Climate change is causing a long-term decline in Arctic sea ice, and scientists expect the Arctic Ocean to be largely ice-free in summer at some point this century.
But is that broad prediction too complacent? This week, the Guardian claimed scientists working for the US Navy believe summer sea ice could disappear as soon as 2016, based on the results of a sophisticated new computer model.
But having looked at the research, it turns out the 2016 prediction is from an older, simpler model, and isn’t the US Navy prediction of what’s going to happen in the Arctic. It’s also much sooner than most polar scientists would suggest.
An ice-free prospect
Arctic sea ice is declining by nearly four per cent per decade, according to the latest report from the Intergovernmental Panel on Climate Change (IPCC). The loss is particularly noticeable at the end of summer, when the ice reaches a seasonal low.
Average extent of Arctic sea ice in summer (colours represent different datasets). Source: IPCC 5th Assessment Report, Summary for Policymakers (p8)
The change has wide-reaching consequences, so when it might happen is an important question.
In a recent Guardian blog post, Dr Nafeez Ahmed reports on research suggesting the Arctic Ocean could be nearly sea ice-free in just a few years time.
Under the headline, ‘US Navy predicts summer ice free Arctic by 2016’, Ahmed writes:
“An ongoing Department of Energy-backed research project led by a US Navy scientist predicts that the Arctic could lose its summer sea ice cover as early as 2016 – 84 years ahead of conventional model projections.”
Where did the story come from?
The piece cites a research paper by Professor Wieslaw Maslowski from the US Naval Postgraduate School and colleagues. The research was published last year in the journal Annual Reviews: Earth & Planetary Sciences.
The paper assessed several different methods available at the time for predicting when Arctic summers will become sea ice-free.
The Guardian blog quotes from the paper:
“Given the estimated trend and the volume estimate for October [to] November of 2007 at less than 9,000 km3, one can project that at this rate it would take only nine more years or until 2016 Â± 3 years to reach a nearly ice-free Arctic Ocean in summer.”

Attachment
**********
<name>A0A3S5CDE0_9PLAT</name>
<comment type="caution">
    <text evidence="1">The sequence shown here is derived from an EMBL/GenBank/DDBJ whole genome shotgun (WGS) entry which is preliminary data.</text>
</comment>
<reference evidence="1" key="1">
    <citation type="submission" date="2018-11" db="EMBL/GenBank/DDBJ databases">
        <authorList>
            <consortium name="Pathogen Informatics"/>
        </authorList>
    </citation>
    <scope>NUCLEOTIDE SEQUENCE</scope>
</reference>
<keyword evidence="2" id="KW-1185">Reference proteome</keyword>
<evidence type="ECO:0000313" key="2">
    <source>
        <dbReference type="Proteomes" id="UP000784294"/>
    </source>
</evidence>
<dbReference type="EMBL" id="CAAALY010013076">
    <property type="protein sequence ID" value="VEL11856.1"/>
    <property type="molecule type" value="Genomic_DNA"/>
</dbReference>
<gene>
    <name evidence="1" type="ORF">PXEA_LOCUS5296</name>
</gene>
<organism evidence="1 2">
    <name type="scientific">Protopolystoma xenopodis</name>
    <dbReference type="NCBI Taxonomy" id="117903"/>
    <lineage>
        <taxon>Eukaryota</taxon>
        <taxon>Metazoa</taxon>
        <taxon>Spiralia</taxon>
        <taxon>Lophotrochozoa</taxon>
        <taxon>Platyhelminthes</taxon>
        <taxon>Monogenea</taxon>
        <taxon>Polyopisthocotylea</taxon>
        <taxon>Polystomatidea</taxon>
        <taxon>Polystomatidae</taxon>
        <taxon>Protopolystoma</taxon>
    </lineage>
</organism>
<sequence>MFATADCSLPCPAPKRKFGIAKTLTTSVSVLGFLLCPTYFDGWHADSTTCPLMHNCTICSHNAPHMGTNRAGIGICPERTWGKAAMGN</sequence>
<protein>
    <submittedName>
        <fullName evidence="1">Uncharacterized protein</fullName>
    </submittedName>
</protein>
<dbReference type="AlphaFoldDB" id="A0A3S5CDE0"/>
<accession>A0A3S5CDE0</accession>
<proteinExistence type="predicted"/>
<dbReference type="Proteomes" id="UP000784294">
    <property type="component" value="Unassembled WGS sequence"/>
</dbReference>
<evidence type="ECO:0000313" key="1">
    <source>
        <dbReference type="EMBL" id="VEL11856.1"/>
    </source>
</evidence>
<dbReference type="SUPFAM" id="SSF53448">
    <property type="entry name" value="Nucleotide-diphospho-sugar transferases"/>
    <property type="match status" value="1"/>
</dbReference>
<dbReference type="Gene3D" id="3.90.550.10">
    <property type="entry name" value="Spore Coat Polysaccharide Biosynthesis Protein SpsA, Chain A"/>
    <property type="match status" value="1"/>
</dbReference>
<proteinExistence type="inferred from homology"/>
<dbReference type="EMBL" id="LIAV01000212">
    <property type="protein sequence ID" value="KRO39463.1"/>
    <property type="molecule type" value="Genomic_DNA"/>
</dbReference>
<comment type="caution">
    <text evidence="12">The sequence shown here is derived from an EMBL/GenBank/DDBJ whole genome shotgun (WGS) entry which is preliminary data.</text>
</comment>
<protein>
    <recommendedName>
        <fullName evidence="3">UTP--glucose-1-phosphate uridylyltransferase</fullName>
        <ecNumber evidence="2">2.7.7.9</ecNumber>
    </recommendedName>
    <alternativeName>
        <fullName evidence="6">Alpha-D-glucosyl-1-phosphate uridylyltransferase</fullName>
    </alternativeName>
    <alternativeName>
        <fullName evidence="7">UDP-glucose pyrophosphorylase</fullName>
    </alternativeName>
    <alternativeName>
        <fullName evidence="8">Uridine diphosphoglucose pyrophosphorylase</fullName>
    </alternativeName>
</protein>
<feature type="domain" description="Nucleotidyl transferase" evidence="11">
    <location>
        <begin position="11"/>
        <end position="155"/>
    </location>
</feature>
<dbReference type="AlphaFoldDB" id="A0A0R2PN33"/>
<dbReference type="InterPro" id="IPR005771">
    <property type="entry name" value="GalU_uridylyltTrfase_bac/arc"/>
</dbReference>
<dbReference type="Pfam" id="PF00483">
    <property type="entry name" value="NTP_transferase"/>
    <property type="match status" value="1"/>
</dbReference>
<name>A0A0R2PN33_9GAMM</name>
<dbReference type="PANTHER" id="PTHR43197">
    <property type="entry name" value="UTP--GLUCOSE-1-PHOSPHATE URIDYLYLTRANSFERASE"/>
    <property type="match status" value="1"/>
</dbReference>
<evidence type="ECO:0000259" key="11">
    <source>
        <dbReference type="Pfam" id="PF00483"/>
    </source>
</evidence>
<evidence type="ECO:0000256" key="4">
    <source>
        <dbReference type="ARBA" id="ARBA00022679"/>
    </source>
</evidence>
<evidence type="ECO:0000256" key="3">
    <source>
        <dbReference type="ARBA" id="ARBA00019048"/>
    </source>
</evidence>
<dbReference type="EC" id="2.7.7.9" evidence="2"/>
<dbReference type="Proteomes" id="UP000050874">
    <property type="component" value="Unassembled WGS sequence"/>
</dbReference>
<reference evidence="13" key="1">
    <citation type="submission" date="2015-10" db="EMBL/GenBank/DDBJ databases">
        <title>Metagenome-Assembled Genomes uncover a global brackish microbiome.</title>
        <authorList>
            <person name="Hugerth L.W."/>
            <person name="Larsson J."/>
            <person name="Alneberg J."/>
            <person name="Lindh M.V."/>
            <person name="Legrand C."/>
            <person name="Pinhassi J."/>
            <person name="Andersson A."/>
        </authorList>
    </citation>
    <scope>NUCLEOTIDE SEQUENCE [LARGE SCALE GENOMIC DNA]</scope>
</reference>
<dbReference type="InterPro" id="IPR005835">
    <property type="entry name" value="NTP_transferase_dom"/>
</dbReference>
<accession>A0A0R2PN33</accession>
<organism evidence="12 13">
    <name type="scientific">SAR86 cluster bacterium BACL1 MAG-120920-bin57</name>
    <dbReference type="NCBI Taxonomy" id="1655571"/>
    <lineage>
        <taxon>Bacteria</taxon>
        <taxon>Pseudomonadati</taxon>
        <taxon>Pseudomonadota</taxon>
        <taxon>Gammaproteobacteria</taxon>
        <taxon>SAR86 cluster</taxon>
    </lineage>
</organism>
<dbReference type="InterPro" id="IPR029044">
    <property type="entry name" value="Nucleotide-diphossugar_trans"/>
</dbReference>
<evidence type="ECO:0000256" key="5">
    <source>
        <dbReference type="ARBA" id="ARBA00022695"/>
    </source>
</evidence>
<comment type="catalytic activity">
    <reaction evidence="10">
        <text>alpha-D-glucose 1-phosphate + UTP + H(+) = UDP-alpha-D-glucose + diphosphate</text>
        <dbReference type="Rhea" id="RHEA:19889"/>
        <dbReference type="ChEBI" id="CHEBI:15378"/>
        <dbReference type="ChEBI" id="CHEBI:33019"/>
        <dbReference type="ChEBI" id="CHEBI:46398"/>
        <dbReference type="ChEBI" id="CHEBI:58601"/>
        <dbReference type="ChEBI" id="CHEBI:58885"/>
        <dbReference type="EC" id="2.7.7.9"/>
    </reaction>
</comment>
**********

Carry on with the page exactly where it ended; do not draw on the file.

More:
The theme of the article is that “conventional” climate modelling is “out of pace with speed and abruptness of global warming”.
The piece also describes a new, state-of-the-art US Navy climate model, called a Regional Arctic System Model (RASM). The model “uses complex modelling techniques that make its projections more accurate than others”, the Guardian reports.
In describing the new, more sophisticated model, the blog gives the impression that it produced the 2016 figure, which would make it the most up to date prediction for sea ice free Arctic summers available.
But this isn’t the case. Maslowski tells us the 2016 prediction doesn’t come from the RASM model. The quote refers to another, simpler method the team used to examine sea ice loss.
The RASM model combines the latest satellite measurements and scientific understanding of how the atmosphere, ocean, rivers and vegetation interact in the Arctic to melt sea ice, Maslowski says.
But before this model came into existence, the team relied on looking at past trends in sea ice volume and extending them forwards to make their predictions. This method produced the rather concerning projection of 2016, based on assuming that the processes governing ice loss remain unchanged.